In depth conversation: Two global development experts critically examine the movement toward decolonizing aid

Degan Ali and Cynthia Eyakuze say the sector needs to shift power to local communities, but that there’s been far too much lip service when it comes to ‘localization’

Why It Matters

Signatories of the Grand Bargain agreement did not meet the goal of shifting 20 percent of their funding to local organizations by 2020. What now? Meanwhile, global development and humanitarian aid are facing wicked problems: rising rates of extreme poverty due to the pandemic, climate change-induced droughts, famines, and migration — and much more. It is time to reexamine the ways the sector responds to these crises.

The humanitarian aid and global development sectors are facing a reckoning. 

For years, these sectors have operated largely from the global north — often working with global south organizations and community members, but ultimate control over what programs are funded, who sets the agenda, and how programs are carried out has stayed in the hands of people who’ve never experienced the problems they’re working to solve first-hand.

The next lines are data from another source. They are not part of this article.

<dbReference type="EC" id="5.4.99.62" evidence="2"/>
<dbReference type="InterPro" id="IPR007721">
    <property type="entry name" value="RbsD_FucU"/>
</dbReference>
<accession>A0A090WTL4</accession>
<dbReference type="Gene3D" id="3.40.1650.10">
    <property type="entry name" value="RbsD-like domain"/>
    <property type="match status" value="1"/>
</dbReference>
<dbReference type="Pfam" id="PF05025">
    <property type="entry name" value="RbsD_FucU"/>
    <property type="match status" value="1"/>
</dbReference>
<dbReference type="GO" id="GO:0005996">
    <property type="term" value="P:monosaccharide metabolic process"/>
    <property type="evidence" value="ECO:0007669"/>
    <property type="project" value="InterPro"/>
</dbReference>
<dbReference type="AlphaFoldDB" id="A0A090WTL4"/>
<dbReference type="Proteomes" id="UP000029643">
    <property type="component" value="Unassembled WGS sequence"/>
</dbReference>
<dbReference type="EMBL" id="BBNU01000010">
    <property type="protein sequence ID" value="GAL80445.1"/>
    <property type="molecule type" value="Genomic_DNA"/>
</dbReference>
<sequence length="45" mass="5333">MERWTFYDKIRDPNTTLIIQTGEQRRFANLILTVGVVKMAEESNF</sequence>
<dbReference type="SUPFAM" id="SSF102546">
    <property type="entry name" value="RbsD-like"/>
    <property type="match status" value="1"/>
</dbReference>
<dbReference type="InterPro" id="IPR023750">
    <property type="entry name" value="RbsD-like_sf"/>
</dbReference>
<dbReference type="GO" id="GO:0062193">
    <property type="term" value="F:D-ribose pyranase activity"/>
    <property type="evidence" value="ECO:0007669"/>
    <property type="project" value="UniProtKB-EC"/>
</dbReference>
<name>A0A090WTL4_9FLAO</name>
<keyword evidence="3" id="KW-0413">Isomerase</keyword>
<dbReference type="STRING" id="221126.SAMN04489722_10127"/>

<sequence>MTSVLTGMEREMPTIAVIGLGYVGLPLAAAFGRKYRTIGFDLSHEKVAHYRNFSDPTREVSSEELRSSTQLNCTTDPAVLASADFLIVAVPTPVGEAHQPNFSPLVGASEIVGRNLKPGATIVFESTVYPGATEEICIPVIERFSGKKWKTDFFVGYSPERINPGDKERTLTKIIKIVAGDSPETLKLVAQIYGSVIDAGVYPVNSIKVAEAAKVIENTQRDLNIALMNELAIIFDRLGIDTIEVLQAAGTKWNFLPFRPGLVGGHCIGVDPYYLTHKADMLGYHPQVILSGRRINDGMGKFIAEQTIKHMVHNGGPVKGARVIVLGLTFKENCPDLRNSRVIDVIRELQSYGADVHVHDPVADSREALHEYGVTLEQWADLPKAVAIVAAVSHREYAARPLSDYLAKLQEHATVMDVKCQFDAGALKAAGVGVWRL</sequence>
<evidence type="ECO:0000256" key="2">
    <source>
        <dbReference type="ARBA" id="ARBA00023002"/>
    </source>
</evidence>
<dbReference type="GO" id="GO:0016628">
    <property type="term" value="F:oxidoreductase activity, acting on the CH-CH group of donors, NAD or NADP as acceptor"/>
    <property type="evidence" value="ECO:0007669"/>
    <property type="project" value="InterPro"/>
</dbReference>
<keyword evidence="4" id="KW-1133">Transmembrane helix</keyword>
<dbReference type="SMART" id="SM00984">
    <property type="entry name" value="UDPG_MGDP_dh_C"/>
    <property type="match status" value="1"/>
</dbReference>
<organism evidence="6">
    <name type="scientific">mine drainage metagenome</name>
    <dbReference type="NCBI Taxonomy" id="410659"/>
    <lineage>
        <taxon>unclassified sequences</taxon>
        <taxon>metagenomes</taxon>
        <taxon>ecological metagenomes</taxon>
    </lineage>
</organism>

Enter: localization. In short, proponents of localizing aid and development argue that the sector should shift power to civil society organizations in global south communities themselves. That means transferring funding without asking questions. It means programs are designed by the people closest to the problem. It means empowering community groups to set the agenda and priorities.

Future of Good publisher and CEO Vinod Rajasekaran

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